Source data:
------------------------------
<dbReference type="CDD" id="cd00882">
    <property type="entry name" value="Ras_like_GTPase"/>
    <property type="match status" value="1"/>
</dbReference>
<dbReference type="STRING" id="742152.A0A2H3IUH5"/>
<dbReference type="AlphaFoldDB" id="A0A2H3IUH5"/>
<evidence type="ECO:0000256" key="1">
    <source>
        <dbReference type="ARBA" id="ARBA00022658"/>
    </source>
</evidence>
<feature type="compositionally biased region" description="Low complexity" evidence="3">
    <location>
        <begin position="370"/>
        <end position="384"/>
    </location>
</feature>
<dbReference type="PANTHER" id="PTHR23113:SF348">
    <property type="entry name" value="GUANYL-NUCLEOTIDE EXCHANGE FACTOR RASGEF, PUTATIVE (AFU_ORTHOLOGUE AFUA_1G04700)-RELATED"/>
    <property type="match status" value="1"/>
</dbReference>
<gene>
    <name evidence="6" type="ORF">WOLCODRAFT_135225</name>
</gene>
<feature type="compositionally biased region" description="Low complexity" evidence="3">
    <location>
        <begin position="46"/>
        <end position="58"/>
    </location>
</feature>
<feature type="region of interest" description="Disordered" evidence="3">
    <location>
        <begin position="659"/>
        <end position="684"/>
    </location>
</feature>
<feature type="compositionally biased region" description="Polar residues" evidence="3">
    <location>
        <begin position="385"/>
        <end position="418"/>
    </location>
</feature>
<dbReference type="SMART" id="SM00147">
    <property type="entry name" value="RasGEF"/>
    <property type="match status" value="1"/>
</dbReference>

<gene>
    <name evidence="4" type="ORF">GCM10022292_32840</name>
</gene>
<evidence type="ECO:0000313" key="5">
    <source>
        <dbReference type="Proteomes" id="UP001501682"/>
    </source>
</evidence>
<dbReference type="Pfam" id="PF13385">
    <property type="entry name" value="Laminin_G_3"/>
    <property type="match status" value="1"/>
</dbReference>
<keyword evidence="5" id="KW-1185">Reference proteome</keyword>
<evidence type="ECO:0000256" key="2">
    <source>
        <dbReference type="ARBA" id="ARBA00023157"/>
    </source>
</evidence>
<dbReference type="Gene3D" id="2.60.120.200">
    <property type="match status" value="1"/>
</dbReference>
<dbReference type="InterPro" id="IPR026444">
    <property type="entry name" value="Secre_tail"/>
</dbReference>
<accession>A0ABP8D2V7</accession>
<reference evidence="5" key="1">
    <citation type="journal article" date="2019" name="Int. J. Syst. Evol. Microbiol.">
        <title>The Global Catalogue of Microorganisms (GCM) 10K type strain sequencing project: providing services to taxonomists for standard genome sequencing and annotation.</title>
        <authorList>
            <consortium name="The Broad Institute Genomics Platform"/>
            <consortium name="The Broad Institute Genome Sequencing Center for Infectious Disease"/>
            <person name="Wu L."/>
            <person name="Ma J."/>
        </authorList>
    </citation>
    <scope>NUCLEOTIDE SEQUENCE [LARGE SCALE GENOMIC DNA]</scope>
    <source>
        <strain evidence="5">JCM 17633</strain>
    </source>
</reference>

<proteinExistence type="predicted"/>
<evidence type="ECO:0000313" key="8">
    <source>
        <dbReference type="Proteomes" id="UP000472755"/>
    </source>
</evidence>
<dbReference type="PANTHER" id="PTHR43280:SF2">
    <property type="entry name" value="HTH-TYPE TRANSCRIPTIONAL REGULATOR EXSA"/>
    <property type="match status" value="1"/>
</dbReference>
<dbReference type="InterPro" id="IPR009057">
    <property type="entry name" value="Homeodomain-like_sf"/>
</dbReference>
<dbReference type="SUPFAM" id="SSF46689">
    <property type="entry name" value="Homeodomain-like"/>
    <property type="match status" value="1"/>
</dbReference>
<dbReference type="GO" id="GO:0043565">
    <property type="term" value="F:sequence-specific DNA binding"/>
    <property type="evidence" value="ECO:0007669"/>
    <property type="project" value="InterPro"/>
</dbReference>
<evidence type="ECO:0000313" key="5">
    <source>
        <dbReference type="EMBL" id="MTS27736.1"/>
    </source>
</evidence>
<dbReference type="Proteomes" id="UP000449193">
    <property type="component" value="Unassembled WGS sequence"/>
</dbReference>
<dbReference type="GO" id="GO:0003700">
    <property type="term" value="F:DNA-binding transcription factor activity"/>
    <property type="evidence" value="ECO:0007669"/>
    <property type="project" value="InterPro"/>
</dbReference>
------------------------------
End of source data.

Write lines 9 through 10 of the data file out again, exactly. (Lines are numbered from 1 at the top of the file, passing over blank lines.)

        <dbReference type="ARBA" id="ARBA00022658"/>
    </source>